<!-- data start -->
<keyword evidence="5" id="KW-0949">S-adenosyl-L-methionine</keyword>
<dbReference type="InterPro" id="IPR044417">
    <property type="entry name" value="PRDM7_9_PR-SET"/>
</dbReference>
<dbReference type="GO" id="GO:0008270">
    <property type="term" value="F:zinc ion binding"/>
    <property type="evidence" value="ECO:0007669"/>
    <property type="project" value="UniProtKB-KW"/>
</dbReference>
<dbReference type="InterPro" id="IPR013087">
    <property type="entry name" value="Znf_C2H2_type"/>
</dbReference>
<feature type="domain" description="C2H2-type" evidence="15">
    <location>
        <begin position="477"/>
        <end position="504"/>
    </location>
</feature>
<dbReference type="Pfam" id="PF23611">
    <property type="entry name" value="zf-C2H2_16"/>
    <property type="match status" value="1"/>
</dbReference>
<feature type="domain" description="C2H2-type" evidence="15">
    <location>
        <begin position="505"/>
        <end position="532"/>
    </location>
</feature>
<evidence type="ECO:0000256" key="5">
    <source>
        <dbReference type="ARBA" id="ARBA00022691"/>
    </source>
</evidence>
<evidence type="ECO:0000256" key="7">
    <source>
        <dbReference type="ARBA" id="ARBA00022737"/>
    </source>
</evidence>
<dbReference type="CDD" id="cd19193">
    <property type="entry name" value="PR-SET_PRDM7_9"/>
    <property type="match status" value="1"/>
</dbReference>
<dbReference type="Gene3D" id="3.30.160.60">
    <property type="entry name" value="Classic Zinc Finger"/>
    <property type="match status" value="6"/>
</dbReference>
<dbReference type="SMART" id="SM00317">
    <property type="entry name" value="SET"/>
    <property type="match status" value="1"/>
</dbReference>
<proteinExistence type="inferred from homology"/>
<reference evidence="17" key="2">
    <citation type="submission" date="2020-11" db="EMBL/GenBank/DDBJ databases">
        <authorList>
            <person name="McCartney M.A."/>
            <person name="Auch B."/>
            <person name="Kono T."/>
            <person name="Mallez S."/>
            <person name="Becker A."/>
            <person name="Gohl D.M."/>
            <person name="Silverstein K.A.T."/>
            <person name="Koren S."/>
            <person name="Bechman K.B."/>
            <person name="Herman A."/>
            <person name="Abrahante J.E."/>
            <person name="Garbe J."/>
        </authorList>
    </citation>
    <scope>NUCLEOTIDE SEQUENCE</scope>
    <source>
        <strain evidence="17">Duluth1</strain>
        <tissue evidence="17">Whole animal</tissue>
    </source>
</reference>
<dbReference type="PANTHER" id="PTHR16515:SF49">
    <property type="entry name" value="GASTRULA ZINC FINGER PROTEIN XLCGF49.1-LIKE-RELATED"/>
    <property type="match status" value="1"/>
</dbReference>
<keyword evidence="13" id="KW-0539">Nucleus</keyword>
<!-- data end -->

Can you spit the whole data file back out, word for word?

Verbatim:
<keyword evidence="5" id="KW-0949">S-adenosyl-L-methionine</keyword>
<dbReference type="InterPro" id="IPR044417">
    <property type="entry name" value="PRDM7_9_PR-SET"/>
</dbReference>
<dbReference type="GO" id="GO:0008270">
    <property type="term" value="F:zinc ion binding"/>
    <property type="evidence" value="ECO:0007669"/>
    <property type="project" value="UniProtKB-KW"/>
</dbReference>
<dbReference type="InterPro" id="IPR013087">
    <property type="entry name" value="Znf_C2H2_type"/>
</dbReference>
<feature type="domain" description="C2H2-type" evidence="15">
    <location>
        <begin position="477"/>
        <end position="504"/>
    </location>
</feature>
<dbReference type="Pfam" id="PF23611">
    <property type="entry name" value="zf-C2H2_16"/>
    <property type="match status" value="1"/>
</dbReference>
<feature type="domain" description="C2H2-type" evidence="15">
    <location>
        <begin position="505"/>
        <end position="532"/>
    </location>
</feature>
<evidence type="ECO:0000256" key="5">
    <source>
        <dbReference type="ARBA" id="ARBA00022691"/>
    </source>
</evidence>
<evidence type="ECO:0000256" key="7">
    <source>
        <dbReference type="ARBA" id="ARBA00022737"/>
    </source>
</evidence>
<dbReference type="CDD" id="cd19193">
    <property type="entry name" value="PR-SET_PRDM7_9"/>
    <property type="match status" value="1"/>
</dbReference>
<dbReference type="Gene3D" id="3.30.160.60">
    <property type="entry name" value="Classic Zinc Finger"/>
    <property type="match status" value="6"/>
</dbReference>
<dbReference type="SMART" id="SM00317">
    <property type="entry name" value="SET"/>
    <property type="match status" value="1"/>
</dbReference>
<proteinExistence type="inferred from homology"/>
<reference evidence="17" key="2">
    <citation type="submission" date="2020-11" db="EMBL/GenBank/DDBJ databases">
        <authorList>
            <person name="McCartney M.A."/>
            <person name="Auch B."/>
            <person name="Kono T."/>
            <person name="Mallez S."/>
            <person name="Becker A."/>
            <person name="Gohl D.M."/>
            <person name="Silverstein K.A.T."/>
            <person name="Koren S."/>
            <person name="Bechman K.B."/>
            <person name="Herman A."/>
            <person name="Abrahante J.E."/>
            <person name="Garbe J."/>
        </authorList>
    </citation>
    <scope>NUCLEOTIDE SEQUENCE</scope>
    <source>
        <strain evidence="17">Duluth1</strain>
        <tissue evidence="17">Whole animal</tissue>
    </source>
</reference>
<dbReference type="PANTHER" id="PTHR16515:SF49">
    <property type="entry name" value="GASTRULA ZINC FINGER PROTEIN XLCGF49.1-LIKE-RELATED"/>
    <property type="match status" value="1"/>
</dbReference>
<keyword evidence="13" id="KW-0539">Nucleus</keyword>